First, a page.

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Fewer older adults report depression symptoms -- except for one group


People older than 50 may be struggling less with depression than they used to -- with some exceptions. 

A study by the University of Michigan finds that fewer older adults reported symptoms of depression between 1998 and 2008 than in the previous ten years.

The study, published in the Journal of General Internal Medicine, found a pronounced drop in depression symptoms in people in the 80 to 84 age group.

But the findings were mixed: People between 55 and 59 -- called "late middle-agers" -- were more likely to say they felt blue. One possible reason: That age group may be out of the work force but not yet covered by Medicare or other health insurance, and may therefore have fewer treatment resources.

Dr. Kara Zivin, assistant professor of psychiatry in the U-M Medical School, was lead author of the ongoing study.

"There are things that are going well, some things we need to be concerned about. Depression is going to remain a concern for older adults," Zivin says. "The overall larger goal is to try to get an understanding about disease burden and costs of disease and treatment over time for older adults."

Zivin says the study measures depression symptoms, with people who report experiencing four out of eight possible symptoms considered at significant risk.

"That's the number that went down," Zivin says.

But the number of people who reported six or more symptoms went up.

"We know when older adults talk about their depressive symptoms, it typically takes place in primary care settings," Zivin says "Not as many older people in any of these age ranges go to psychiatrists or other mental health professionals very often.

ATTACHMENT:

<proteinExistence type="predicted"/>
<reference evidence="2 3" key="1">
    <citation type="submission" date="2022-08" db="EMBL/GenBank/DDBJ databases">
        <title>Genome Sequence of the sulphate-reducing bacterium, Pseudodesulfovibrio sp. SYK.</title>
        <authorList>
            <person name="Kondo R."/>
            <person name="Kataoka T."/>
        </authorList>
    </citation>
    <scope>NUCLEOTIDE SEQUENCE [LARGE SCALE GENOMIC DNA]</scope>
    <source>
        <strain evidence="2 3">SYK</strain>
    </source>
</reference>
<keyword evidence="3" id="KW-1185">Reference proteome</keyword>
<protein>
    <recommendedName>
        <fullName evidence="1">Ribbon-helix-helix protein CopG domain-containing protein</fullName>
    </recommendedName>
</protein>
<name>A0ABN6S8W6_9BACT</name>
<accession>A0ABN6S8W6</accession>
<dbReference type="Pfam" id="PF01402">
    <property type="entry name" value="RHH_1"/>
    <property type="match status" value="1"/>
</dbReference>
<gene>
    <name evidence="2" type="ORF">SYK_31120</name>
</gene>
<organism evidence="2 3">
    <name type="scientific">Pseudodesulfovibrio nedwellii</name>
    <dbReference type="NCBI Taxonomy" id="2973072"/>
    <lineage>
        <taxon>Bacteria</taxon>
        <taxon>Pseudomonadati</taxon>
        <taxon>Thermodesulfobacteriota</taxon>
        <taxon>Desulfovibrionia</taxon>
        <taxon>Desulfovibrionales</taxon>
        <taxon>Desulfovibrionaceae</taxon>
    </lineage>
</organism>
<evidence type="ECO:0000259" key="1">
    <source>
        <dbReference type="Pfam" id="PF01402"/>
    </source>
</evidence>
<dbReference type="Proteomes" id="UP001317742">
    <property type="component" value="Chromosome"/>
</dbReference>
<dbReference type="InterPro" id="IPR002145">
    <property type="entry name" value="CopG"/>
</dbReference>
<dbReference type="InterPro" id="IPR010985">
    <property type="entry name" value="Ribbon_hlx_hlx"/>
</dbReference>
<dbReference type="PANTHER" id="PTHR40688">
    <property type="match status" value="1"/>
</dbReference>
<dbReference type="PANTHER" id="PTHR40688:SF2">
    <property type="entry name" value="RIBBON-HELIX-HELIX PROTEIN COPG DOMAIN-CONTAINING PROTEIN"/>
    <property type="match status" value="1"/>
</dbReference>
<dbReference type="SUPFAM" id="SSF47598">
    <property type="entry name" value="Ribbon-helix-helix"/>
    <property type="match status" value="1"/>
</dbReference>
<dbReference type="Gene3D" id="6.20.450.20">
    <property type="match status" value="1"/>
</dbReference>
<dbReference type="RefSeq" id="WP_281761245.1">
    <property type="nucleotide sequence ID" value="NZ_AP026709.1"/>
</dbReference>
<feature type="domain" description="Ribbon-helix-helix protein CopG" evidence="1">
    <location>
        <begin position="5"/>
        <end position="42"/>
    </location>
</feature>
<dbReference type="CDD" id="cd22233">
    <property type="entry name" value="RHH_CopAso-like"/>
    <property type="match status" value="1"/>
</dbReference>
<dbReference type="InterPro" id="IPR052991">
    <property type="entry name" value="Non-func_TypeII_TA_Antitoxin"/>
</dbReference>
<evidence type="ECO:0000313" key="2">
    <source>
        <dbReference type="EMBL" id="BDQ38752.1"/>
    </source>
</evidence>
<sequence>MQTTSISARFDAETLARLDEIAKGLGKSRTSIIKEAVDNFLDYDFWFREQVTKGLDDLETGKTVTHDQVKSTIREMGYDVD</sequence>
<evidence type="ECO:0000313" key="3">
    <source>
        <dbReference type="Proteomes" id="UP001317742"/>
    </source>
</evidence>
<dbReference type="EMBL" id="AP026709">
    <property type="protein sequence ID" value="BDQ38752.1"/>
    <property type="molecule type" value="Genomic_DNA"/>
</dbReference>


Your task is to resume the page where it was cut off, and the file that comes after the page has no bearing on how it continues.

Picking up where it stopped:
"But in this case, it was a study of people answering a wide variety of questions on their overall health and well-being."

Zivin says depression can worsen symptoms of other chronic disorders, including diabetes, heart disease and cancer.

"Having a good handle on what is going on with depression and who we need to target remains important," Zivin says. "When you're talking about a potential expansion of access to insurance, many people that will be newly gaining insurance have struggled with mental disorders, so making sure they have access to needed care remains important.

Researchers used data from  the Health and Retirement Study, a national sample of older Americans.

[Reference:  “Trends in Depressive Symptom Burden Among Older Adults in the United States from 1998 to 2008,” Journal of General Internal Medicine, July, 2013, DOI:10.1007/s11606-013-2533-y. ]